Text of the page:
Steve Tromans - Songs of Love and Hate

by Steve Tromans

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about

Songs: of Love, of Hate: Abjection in Practice-as-Research in Music Experience (An explanatory note)

This album project is an artistic experiment; it is an experiment in artistic research. Songs: of Love, of Hate is a collection of solo piano pieces together with a series of messages printed in these sleeve notes (note: neither are sung, vocally, in the recording). The ‘songs’ explore a notion of abjection with regard to our experiences of what we read (in written text) in relation to what we hear (in musical sound). As theorised by Kristeva, the abject is that which “does not respect borders, positions, rules”, disturbing our sense of stability, and of discrete categories (1982: 4). I argue that my album, as a practice-as-research enquiry, operates in theoretical terms, undertaking both a performative experiment in abjective encounter, and a ‘multimodal’ approach to the concept of abjection involving the interrelation of musical and written registers of research presentation.

The ‘of love’ pieces are a series of instrumental pieces for piano, each composed at moments in my life when I was experiencing emotions of love. Each was composed independently of the ‘of hate’ messages they are brought into relation with on the album. The ‘of hate’ texts, for their part, were written from the position of the struggling artist, reflecting emotions of, for example: selfishness, self-destructiveness, bitterness, open hostility, and blasphemy.

Considered separately, each would appear to occupy opposite poles, with regard to sentiment, in comparison with its ‘other’. However, in terms of the album’s practice-as-research trajectory, it is of paramount importance that the instrumentals are to be listened to in conjunction with a reading of the messages. The purpose of this sound-text interrelation is to enable an abjective process in the listener-reader, wherein the indicated emotions of ‘love’ and ‘hate’, in the two different modes of presentation, are experienced in the closest of proximities. The experiment, I argue, operates in performative terms – i.e., it performs something: it encourages the experiencing of emotions of (for instance) ‘tenderness’ and ‘disgust’ in repeated rapid alternation, where that experience would perform differently for each listener-reader. In this respect, I argue, my multimodal theorisation of the process of abjection is able to add something new to the concept: something beyond the level of the purely discursive; something enacted differently each time the album is related with by different listener-readers, or the same listener-reader at different times; a thing indefinitely suspended between the seemingly-distinct emotive poles of ‘love’ and ‘hate’; something personal and particular to each who experiences its performative experiment in practice-as- research.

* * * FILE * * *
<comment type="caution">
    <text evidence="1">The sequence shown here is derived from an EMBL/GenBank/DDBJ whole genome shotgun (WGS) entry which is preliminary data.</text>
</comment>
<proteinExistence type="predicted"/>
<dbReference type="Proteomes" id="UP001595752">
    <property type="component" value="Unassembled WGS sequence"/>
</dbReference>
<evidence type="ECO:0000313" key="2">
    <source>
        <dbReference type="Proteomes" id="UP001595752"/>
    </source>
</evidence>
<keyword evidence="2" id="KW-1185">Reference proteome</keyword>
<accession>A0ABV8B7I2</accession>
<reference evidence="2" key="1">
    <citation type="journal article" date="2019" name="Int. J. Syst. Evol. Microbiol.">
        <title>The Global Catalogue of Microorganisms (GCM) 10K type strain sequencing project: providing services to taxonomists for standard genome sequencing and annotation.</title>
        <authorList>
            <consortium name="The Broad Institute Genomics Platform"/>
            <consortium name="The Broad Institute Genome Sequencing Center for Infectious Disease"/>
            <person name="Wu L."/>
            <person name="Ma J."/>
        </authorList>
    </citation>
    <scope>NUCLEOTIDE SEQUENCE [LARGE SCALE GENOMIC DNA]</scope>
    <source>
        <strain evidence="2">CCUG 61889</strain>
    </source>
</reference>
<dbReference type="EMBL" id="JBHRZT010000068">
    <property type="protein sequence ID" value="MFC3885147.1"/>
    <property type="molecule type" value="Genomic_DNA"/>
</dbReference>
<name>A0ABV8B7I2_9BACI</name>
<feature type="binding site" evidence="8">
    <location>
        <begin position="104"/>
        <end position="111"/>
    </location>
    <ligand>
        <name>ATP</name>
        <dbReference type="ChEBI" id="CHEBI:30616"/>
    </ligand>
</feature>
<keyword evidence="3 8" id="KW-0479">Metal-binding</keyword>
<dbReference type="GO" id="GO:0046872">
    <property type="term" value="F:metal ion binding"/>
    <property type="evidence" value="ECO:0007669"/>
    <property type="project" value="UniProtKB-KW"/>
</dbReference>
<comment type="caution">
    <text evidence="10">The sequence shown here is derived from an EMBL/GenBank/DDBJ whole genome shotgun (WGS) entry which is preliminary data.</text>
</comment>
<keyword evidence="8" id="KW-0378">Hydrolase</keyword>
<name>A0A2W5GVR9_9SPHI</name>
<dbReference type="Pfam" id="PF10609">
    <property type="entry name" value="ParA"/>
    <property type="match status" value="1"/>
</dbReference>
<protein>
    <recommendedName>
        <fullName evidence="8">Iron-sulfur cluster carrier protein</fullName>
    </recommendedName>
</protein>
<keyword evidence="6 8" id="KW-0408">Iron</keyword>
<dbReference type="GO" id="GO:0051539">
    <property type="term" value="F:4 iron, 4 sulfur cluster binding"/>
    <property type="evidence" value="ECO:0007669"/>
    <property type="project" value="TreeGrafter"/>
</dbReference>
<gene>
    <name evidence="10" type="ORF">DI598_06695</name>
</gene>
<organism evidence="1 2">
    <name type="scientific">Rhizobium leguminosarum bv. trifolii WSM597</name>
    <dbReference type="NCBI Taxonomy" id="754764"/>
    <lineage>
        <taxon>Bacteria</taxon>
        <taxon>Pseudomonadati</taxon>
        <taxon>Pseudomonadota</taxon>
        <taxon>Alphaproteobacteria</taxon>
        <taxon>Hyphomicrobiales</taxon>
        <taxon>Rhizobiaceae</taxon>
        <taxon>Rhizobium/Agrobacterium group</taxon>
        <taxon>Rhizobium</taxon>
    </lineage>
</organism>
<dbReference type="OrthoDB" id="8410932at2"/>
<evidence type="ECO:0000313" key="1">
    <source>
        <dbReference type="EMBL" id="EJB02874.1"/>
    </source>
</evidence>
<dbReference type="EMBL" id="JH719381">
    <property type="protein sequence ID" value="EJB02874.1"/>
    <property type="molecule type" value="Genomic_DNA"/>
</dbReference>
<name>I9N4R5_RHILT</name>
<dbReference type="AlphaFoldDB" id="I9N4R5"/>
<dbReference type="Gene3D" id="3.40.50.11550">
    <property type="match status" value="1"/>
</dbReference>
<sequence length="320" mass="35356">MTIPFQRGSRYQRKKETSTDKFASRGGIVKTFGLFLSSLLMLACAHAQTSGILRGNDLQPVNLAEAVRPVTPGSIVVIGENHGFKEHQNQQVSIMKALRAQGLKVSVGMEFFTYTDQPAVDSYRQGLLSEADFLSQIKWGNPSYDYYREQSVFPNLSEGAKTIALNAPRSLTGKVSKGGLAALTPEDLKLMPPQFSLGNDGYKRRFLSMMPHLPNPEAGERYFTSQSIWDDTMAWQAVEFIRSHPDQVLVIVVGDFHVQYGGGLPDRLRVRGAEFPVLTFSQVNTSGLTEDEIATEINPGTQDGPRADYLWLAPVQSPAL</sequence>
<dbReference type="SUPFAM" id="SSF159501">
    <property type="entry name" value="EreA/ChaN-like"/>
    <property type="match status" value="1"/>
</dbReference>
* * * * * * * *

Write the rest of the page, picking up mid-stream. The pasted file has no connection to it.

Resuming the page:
References
Kristeva, Julia (1982) Powers of Horror: An Essay on Abjection, trans. Leon Roudiez, New York: Columbia University Press.

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released May 3, 2013

Steve Tromans: Piano/Composition

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Pinkhaus Records. Birmingham, UK

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